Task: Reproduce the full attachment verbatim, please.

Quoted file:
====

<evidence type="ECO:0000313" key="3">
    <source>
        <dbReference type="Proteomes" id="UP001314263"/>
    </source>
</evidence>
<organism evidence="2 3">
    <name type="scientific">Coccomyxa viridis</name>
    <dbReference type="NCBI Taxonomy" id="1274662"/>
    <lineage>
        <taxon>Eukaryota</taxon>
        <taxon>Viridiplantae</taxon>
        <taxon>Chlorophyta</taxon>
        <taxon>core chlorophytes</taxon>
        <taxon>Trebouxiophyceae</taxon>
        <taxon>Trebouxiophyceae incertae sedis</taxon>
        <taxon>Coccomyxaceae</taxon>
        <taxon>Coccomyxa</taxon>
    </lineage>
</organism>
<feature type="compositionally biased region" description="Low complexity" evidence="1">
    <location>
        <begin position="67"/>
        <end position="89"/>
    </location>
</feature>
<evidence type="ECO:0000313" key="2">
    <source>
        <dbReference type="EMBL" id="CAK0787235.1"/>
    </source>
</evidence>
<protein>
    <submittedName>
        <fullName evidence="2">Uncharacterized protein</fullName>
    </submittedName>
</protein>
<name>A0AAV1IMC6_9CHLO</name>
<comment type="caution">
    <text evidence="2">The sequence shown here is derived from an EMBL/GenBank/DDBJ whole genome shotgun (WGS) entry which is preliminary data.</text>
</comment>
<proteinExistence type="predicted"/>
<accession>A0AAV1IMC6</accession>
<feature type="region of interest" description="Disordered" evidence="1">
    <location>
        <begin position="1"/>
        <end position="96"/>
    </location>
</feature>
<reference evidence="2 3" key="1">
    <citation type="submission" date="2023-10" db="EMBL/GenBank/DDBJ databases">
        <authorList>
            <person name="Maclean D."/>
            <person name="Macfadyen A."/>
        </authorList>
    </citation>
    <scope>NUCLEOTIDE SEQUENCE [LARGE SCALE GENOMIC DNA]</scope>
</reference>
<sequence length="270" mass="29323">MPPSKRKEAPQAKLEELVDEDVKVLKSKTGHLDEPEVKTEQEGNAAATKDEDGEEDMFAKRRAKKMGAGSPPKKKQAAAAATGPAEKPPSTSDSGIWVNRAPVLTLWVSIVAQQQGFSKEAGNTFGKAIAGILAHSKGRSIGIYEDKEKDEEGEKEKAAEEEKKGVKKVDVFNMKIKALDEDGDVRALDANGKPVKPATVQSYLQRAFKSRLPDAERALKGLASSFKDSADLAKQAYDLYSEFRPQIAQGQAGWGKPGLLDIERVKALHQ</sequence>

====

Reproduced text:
<evidence type="ECO:0000313" key="3">
    <source>
        <dbReference type="Proteomes" id="UP001314263"/>
    </source>
</evidence>
<organism evidence="2 3">
    <name type="scientific">Coccomyxa viridis</name>
    <dbReference type="NCBI Taxonomy" id="1274662"/>
    <lineage>
        <taxon>Eukaryota</taxon>
        <taxon>Viridiplantae</taxon>
        <taxon>Chlorophyta</taxon>
        <taxon>core chlorophytes</taxon>
        <taxon>Trebouxiophyceae</taxon>
        <taxon>Trebouxiophyceae incertae sedis</taxon>
        <taxon>Coccomyxaceae</taxon>
        <taxon>Coccomyxa</taxon>
    </lineage>
</organism>
<feature type="compositionally biased region" description="Low complexity" evidence="1">
    <location>
        <begin position="67"/>
        <end position="89"/>
    </location>
</feature>
<evidence type="ECO:0000313" key="2">
    <source>
        <dbReference type="EMBL" id="CAK0787235.1"/>
    </source>
</evidence>
<protein>
    <submittedName>
        <fullName evidence="2">Uncharacterized protein</fullName>
    </submittedName>
</protein>
<name>A0AAV1IMC6_9CHLO</name>
<comment type="caution">
    <text evidence="2">The sequence shown here is derived from an EMBL/GenBank/DDBJ whole genome shotgun (WGS) entry which is preliminary data.</text>
</comment>
<proteinExistence type="predicted"/>
<accession>A0AAV1IMC6</accession>
<feature type="region of interest" description="Disordered" evidence="1">
    <location>
        <begin position="1"/>
        <end position="96"/>
    </location>
</feature>
<reference evidence="2 3" key="1">
    <citation type="submission" date="2023-10" db="EMBL/GenBank/DDBJ databases">
        <authorList>
            <person name="Maclean D."/>
            <person name="Macfadyen A."/>
        </authorList>
    </citation>
    <scope>NUCLEOTIDE SEQUENCE [LARGE SCALE GENOMIC DNA]</scope>
</reference>
<sequence length="270" mass="29323">MPPSKRKEAPQAKLEELVDEDVKVLKSKTGHLDEPEVKTEQEGNAAATKDEDGEEDMFAKRRAKKMGAGSPPKKKQAAAAATGPAEKPPSTSDSGIWVNRAPVLTLWVSIVAQQQGFSKEAGNTFGKAIAGILAHSKGRSIGIYEDKEKDEEGEKEKAAEEEKKGVKKVDVFNMKIKALDEDGDVRALDANGKPVKPATVQSYLQRAFKSRLPDAERALKGLASSFKDSADLAKQAYDLYSEFRPQIAQGQAGWGKPGLLDIERVKALHQ</sequence>